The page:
I’ve read about and seen videos of Fed officials assuring us that 2% inflation, a price level apocalypse, is just right around the corner for… How many years now? I lost count. Perhaps those at the Fed thought it would come true if they kept repeating it ad nauseaum, like maybe the base would magically expand, and too many people would get jobs, pushing up wage inflation pressure by wishing it so.
In his latest trip to the alter for a testimonial to the faithful, Stanley Fischer was sure that hitting the target was nigh and that he and his colleagues had not a minute to spare to act.
But something funny happened on the way to the pearly gates of “normal” monetary policy where fretting over a ¼ point here and ¼ point there is common place. One of them, who for now shall remain nameless, looked behind the curtain and found something they didn’t expect… No hitting of the target until 2018!!
Now I have to be honest. I fully expected them to remain faithful, full of mettle for doing what, as they have been insisting, must be done come hell and high water. I am pleasantly surprised to find a faint glimmer of rationality among the Fed-borg madness, less confidence in defunct models, and more confidence in the data points of reality.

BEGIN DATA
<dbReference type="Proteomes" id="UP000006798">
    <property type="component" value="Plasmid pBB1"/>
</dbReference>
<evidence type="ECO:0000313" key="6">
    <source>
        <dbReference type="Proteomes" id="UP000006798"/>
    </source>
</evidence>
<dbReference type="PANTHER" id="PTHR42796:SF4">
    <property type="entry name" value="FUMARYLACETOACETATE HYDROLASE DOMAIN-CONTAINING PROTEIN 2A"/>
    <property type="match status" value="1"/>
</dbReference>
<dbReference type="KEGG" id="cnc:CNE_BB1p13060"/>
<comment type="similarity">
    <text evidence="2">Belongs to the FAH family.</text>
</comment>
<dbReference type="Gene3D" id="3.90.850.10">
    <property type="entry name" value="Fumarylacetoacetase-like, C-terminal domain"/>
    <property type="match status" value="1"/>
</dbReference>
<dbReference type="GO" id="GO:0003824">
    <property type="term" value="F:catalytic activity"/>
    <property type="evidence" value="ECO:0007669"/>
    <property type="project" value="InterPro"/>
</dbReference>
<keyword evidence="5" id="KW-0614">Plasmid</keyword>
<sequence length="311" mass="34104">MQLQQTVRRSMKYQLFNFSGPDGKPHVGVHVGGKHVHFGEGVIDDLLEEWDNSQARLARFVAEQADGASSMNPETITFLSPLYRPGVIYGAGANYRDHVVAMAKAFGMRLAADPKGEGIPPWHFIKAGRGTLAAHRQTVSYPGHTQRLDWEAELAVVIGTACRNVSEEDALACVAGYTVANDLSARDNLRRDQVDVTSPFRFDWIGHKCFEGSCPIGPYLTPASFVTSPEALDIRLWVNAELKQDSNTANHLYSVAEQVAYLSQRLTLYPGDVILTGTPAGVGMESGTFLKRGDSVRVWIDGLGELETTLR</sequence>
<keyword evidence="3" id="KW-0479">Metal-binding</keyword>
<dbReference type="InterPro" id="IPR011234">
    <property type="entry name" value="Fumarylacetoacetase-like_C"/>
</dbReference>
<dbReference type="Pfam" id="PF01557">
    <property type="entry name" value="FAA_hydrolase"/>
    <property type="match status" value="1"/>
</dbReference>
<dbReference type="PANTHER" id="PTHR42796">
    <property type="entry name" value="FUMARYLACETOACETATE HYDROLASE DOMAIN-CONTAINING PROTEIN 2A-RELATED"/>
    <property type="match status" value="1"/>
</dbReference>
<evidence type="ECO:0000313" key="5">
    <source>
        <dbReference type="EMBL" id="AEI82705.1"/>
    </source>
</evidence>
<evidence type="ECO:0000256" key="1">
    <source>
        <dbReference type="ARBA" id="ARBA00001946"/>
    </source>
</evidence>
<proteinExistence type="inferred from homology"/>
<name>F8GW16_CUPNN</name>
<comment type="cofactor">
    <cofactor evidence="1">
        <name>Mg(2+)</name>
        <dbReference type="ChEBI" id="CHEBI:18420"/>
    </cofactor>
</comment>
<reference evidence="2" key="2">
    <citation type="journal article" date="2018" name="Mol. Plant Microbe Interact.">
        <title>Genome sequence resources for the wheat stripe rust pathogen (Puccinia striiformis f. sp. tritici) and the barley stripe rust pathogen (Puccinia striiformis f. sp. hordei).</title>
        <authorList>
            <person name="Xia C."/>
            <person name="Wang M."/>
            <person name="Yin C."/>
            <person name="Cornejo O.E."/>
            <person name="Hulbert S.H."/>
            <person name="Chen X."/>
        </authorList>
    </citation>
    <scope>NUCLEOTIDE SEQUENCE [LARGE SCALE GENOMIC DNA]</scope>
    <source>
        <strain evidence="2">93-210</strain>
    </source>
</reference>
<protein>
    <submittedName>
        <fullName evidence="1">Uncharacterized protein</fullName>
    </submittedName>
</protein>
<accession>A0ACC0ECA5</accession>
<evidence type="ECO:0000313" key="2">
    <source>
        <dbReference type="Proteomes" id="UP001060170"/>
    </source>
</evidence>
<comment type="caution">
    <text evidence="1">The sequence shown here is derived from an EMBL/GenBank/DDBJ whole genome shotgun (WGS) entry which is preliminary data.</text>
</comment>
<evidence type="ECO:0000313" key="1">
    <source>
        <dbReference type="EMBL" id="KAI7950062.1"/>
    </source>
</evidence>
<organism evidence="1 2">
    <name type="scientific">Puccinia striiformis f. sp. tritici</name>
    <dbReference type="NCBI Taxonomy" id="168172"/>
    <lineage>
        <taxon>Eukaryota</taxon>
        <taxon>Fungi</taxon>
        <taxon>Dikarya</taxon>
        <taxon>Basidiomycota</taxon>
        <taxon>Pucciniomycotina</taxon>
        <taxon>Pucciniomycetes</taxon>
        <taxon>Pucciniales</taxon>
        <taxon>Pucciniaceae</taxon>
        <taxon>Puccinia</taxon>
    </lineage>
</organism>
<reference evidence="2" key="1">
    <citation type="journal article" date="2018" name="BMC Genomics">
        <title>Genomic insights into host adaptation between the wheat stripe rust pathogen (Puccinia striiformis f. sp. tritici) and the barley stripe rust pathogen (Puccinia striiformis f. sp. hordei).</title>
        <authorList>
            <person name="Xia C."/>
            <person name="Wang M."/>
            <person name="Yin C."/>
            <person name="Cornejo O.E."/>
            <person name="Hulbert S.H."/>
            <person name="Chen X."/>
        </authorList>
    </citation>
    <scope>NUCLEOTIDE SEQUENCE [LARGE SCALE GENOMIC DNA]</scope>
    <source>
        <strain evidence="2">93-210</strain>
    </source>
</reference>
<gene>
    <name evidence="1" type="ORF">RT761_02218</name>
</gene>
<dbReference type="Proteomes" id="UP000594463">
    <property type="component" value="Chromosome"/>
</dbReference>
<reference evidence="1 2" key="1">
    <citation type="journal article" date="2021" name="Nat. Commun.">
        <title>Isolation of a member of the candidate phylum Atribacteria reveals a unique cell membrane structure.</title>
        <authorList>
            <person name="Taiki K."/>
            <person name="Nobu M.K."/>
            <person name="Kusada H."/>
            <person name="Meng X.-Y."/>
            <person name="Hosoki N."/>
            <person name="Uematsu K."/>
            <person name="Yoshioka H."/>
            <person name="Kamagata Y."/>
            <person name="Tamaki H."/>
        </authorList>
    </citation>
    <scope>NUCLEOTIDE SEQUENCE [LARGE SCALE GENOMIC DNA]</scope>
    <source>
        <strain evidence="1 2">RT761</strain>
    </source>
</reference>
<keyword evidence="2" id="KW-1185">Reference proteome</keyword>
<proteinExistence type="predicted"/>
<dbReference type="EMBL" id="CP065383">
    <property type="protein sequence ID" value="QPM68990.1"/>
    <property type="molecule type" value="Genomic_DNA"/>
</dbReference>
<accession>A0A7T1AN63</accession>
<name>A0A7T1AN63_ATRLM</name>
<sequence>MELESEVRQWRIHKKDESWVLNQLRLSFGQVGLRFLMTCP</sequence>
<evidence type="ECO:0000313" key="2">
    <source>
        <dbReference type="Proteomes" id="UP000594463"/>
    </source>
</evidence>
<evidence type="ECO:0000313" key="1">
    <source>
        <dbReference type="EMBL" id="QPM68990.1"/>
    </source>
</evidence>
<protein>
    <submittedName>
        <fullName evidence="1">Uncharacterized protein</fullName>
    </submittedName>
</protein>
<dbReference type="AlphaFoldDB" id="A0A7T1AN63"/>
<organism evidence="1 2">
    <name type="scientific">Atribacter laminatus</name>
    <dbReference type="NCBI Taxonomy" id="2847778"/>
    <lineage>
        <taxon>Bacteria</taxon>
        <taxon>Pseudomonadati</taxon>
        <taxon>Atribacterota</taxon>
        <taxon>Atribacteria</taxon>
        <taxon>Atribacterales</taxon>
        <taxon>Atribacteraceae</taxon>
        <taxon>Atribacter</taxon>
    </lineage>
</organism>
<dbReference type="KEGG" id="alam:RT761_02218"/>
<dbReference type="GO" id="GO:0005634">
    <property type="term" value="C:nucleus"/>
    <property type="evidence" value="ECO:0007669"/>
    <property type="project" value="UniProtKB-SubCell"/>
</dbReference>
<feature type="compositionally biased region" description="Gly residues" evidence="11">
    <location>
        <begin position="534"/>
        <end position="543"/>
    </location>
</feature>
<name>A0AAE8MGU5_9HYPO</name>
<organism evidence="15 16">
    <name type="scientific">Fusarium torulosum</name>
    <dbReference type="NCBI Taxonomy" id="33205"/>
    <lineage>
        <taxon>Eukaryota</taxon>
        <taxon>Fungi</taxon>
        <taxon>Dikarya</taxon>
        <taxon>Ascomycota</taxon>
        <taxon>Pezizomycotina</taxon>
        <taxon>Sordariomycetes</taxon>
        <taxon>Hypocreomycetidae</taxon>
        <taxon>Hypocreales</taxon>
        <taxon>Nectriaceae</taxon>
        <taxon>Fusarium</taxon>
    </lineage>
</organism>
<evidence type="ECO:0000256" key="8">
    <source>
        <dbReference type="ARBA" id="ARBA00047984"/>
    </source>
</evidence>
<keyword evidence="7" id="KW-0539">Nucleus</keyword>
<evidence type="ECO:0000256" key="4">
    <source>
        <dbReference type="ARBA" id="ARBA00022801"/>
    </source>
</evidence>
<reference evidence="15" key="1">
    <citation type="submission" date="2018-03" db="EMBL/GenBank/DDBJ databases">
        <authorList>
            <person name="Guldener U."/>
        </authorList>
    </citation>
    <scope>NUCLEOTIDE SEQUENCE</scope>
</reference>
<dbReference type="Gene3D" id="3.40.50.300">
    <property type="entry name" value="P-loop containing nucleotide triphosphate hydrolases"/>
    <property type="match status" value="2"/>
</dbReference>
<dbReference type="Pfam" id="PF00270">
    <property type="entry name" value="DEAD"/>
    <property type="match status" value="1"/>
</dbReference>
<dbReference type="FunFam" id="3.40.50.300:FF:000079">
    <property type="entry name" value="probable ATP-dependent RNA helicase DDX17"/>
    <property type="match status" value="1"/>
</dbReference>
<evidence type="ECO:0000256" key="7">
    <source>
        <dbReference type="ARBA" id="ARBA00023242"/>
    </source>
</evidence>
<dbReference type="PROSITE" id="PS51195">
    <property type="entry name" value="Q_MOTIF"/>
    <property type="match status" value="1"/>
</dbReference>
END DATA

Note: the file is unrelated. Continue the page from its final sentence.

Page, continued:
But of course, coming clean in some small but meaningful way does have its down side. Certainly if the Fed will fail to hit its target until 2018, it must mean something. Inflation was below target before the collapse in oil prices, and the very low values now have been compounded by this development, but would be below target nonetheless. Yet in the statement, the low measures are still blamed on oil and there doesn’t appear to be any commitment to actively attempt to hit the target with oil stripped out.
If raising interest rates is not the thing to be doing, what, then, is the thing to be doing if doing nothing won’t get us to the target until 2018, with that forecast being more of a “if all things remain the same” kind of forecast? It certainly cannot be nothing, as I remember quite clearly that doing nothing in September 2008 was a mistake, and with China’s issues, we’ve got more bad news on the horizon than good.
It might be that, instead of fretting about achieving the target being way off in the future, the assumption was made that the turmoil in China did more to tighten policy than Fed official could have with a ¼ point FF hike and they’d let it stand. Still rational, but in no way responsible.
Food for thought.